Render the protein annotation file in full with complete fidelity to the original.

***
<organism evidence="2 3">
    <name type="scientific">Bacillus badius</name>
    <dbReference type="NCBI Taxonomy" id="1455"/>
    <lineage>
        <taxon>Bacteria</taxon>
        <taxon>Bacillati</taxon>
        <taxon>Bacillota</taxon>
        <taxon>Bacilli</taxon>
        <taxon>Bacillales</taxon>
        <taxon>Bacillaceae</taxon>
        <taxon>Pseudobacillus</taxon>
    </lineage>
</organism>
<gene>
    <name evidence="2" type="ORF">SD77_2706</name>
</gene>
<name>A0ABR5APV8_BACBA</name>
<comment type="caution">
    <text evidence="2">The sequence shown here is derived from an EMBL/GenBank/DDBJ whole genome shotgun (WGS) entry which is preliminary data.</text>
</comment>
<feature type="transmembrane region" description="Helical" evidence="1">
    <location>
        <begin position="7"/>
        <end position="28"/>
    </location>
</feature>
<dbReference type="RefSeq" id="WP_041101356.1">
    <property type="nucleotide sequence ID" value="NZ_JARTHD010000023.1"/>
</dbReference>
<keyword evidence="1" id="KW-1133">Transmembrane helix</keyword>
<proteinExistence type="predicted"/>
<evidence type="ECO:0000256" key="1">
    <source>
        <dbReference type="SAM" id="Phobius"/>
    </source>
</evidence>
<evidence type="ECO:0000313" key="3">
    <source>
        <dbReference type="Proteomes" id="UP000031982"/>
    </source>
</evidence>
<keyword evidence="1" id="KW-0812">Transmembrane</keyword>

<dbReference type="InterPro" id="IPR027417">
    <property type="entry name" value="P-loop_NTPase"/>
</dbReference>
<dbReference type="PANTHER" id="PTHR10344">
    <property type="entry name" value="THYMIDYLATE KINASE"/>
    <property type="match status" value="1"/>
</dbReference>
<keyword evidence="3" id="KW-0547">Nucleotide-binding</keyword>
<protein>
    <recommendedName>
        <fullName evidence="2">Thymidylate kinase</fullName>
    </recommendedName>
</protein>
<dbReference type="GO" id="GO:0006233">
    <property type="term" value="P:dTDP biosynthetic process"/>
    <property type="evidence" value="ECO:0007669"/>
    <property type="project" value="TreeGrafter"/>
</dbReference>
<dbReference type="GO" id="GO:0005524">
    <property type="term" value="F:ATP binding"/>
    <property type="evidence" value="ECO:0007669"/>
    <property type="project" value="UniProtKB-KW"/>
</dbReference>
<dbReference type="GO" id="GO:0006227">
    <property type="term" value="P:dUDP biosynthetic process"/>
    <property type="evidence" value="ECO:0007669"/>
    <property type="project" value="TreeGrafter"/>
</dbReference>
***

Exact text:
<organism evidence="2 3">
    <name type="scientific">Bacillus badius</name>
    <dbReference type="NCBI Taxonomy" id="1455"/>
    <lineage>
        <taxon>Bacteria</taxon>
        <taxon>Bacillati</taxon>
        <taxon>Bacillota</taxon>
        <taxon>Bacilli</taxon>
        <taxon>Bacillales</taxon>
        <taxon>Bacillaceae</taxon>
        <taxon>Pseudobacillus</taxon>
    </lineage>
</organism>
<gene>
    <name evidence="2" type="ORF">SD77_2706</name>
</gene>
<name>A0ABR5APV8_BACBA</name>
<comment type="caution">
    <text evidence="2">The sequence shown here is derived from an EMBL/GenBank/DDBJ whole genome shotgun (WGS) entry which is preliminary data.</text>
</comment>
<feature type="transmembrane region" description="Helical" evidence="1">
    <location>
        <begin position="7"/>
        <end position="28"/>
    </location>
</feature>
<dbReference type="RefSeq" id="WP_041101356.1">
    <property type="nucleotide sequence ID" value="NZ_JARTHD010000023.1"/>
</dbReference>
<keyword evidence="1" id="KW-1133">Transmembrane helix</keyword>
<proteinExistence type="predicted"/>
<evidence type="ECO:0000256" key="1">
    <source>
        <dbReference type="SAM" id="Phobius"/>
    </source>
</evidence>
<evidence type="ECO:0000313" key="3">
    <source>
        <dbReference type="Proteomes" id="UP000031982"/>
    </source>
</evidence>
<keyword evidence="1" id="KW-0812">Transmembrane</keyword>

<dbReference type="InterPro" id="IPR027417">
    <property type="entry name" value="P-loop_NTPase"/>
</dbReference>
<dbReference type="PANTHER" id="PTHR10344">
    <property type="entry name" value="THYMIDYLATE KINASE"/>
    <property type="match status" value="1"/>
</dbReference>
<keyword evidence="3" id="KW-0547">Nucleotide-binding</keyword>
<protein>
    <recommendedName>
        <fullName evidence="2">Thymidylate kinase</fullName>
    </recommendedName>
</protein>
<dbReference type="GO" id="GO:0006233">
    <property type="term" value="P:dTDP biosynthetic process"/>
    <property type="evidence" value="ECO:0007669"/>
    <property type="project" value="TreeGrafter"/>
</dbReference>
<dbReference type="GO" id="GO:0005524">
    <property type="term" value="F:ATP binding"/>
    <property type="evidence" value="ECO:0007669"/>
    <property type="project" value="UniProtKB-KW"/>
</dbReference>
<dbReference type="GO" id="GO:0006227">
    <property type="term" value="P:dUDP biosynthetic process"/>
    <property type="evidence" value="ECO:0007669"/>
    <property type="project" value="TreeGrafter"/>
</dbReference>